Spanish Is The Most Important Foreign Language In U.S.
I can’t believe I missed this one, but back in December The New York Times’ Nicholas Kristof wrote a column in which he said that learning Chinese is great, but the U.S. really, really needs to learn Spanish. While reading the column I realized that, while Kristof may be a renown renaissance man when it comes to the third world, he kind of missed the boat when it comes to Latinos and Spanish.
For example he said Spanish wasn’t “prestigious” and implied it was easy to learn, which is funny, because I’ve been learning it forever and still feel like I don’t have a firm grasp of it. He also said that Latin America is “finally, getting its act together,” a strange statement coming from a columnist in the U.S., which I would argue, is also still getting its act together.
But the main thrust of Kristof’s column rings true:
As the United States increasingly integrates economically with Latin America, Spanish will become more crucial in our lives. More Americans will take vacations in Latin America, do business in Spanish, and eventually move south to retire in countries where the cost of living is far cheaper.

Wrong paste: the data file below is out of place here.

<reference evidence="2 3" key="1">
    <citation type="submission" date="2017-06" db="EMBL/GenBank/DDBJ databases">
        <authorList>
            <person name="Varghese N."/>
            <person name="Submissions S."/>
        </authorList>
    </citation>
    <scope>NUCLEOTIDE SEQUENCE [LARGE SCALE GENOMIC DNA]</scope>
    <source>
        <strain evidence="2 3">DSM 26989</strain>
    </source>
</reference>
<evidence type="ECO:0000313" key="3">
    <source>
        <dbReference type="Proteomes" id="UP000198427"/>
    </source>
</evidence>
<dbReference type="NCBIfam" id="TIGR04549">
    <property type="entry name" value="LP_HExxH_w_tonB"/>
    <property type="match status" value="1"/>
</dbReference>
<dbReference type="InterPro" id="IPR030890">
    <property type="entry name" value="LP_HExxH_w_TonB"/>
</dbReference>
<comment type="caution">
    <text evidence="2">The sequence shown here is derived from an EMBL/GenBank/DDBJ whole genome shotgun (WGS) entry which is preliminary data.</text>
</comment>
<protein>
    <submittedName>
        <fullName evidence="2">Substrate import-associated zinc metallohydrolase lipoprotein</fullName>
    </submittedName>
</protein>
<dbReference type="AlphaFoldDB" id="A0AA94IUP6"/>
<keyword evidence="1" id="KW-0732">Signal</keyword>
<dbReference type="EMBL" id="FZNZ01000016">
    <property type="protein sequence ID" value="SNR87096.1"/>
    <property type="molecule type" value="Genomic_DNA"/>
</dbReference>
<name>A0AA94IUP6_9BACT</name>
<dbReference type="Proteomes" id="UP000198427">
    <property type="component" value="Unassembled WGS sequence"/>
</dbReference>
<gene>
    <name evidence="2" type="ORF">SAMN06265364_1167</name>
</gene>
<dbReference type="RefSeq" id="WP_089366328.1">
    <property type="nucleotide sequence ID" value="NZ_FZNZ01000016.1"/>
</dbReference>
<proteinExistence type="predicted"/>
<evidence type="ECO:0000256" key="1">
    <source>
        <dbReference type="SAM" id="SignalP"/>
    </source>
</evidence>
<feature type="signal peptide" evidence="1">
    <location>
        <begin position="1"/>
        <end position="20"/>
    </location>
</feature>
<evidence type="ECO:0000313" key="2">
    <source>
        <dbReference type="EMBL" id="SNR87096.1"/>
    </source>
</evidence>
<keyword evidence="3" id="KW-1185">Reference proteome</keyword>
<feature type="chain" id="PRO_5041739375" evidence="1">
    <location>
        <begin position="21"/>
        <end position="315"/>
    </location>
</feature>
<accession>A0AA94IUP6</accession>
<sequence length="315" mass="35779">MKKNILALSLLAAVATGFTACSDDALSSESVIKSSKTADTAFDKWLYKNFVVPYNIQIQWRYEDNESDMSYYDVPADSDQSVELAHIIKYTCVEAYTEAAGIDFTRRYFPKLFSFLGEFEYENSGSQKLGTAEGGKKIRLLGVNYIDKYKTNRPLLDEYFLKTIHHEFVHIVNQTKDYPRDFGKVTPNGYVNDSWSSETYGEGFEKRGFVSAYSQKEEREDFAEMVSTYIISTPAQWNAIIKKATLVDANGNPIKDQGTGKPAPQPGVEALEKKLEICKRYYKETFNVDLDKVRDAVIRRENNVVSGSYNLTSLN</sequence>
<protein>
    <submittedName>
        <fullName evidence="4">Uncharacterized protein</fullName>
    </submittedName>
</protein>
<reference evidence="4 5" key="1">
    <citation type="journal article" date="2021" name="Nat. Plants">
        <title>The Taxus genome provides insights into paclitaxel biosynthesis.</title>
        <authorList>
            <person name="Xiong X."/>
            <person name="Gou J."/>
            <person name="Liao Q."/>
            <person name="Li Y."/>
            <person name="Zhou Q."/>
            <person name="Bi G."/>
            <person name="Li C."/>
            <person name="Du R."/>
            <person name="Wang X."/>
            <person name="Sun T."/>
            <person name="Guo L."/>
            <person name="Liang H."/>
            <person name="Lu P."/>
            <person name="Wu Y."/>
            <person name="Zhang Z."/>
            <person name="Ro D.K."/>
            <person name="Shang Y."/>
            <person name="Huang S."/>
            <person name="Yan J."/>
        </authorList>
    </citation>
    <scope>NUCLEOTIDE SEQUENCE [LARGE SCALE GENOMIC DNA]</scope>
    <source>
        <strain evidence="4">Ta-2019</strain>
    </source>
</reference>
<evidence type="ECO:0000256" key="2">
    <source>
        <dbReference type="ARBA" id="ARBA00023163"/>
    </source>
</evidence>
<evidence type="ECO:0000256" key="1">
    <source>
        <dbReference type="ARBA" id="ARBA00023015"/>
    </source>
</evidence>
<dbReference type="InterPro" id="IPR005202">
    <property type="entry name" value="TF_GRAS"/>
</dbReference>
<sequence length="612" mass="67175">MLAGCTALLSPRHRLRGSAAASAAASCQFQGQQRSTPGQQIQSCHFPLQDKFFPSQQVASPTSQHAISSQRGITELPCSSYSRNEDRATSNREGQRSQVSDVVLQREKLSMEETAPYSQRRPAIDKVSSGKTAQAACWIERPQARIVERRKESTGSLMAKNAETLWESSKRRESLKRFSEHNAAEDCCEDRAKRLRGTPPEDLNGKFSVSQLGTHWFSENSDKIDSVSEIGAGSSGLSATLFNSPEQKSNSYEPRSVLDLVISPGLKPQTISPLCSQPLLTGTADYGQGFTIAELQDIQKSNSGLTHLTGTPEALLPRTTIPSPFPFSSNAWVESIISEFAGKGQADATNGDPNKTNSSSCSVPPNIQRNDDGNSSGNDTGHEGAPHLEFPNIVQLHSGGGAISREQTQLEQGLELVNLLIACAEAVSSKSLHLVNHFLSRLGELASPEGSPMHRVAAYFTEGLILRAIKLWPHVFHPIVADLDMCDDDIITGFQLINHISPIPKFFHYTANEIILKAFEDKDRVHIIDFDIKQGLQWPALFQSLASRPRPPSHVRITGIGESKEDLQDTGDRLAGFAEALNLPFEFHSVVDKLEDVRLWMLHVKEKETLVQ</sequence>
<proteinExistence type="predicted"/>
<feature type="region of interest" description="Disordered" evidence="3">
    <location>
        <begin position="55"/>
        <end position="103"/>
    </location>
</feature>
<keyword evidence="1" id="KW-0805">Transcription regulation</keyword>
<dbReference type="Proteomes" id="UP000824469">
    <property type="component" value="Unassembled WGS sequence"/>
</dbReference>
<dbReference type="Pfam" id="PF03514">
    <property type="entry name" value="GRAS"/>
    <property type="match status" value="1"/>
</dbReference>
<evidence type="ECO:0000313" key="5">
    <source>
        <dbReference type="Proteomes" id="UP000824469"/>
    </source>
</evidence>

We’re already seeing growing numbers of Americans retire in Costa Rica, drawn by weather and lifestyle as well as low costs and good health care. We’ll also see more and more little bits of Florida that just happen to be located in Mexico, Panama or Dominican Republic.
Another reason to bet on Spanish is that Latin America is, finally, getting its act together. Of all regions of the world, it was arguably Latin America that rode the recent economic crisis most comfortably. That means that Spanish study does more than facilitate piña coladas on the beach at Cozumel. It’ll be a language of business opportunity in the coming decades. We need to turn our competitive minds not only east, but also south.
I give Kristof a half-bravo on this column and urge him to get to know more about Latin America, even if it’s still “getting its act together.”
[Image Courtesy NASA]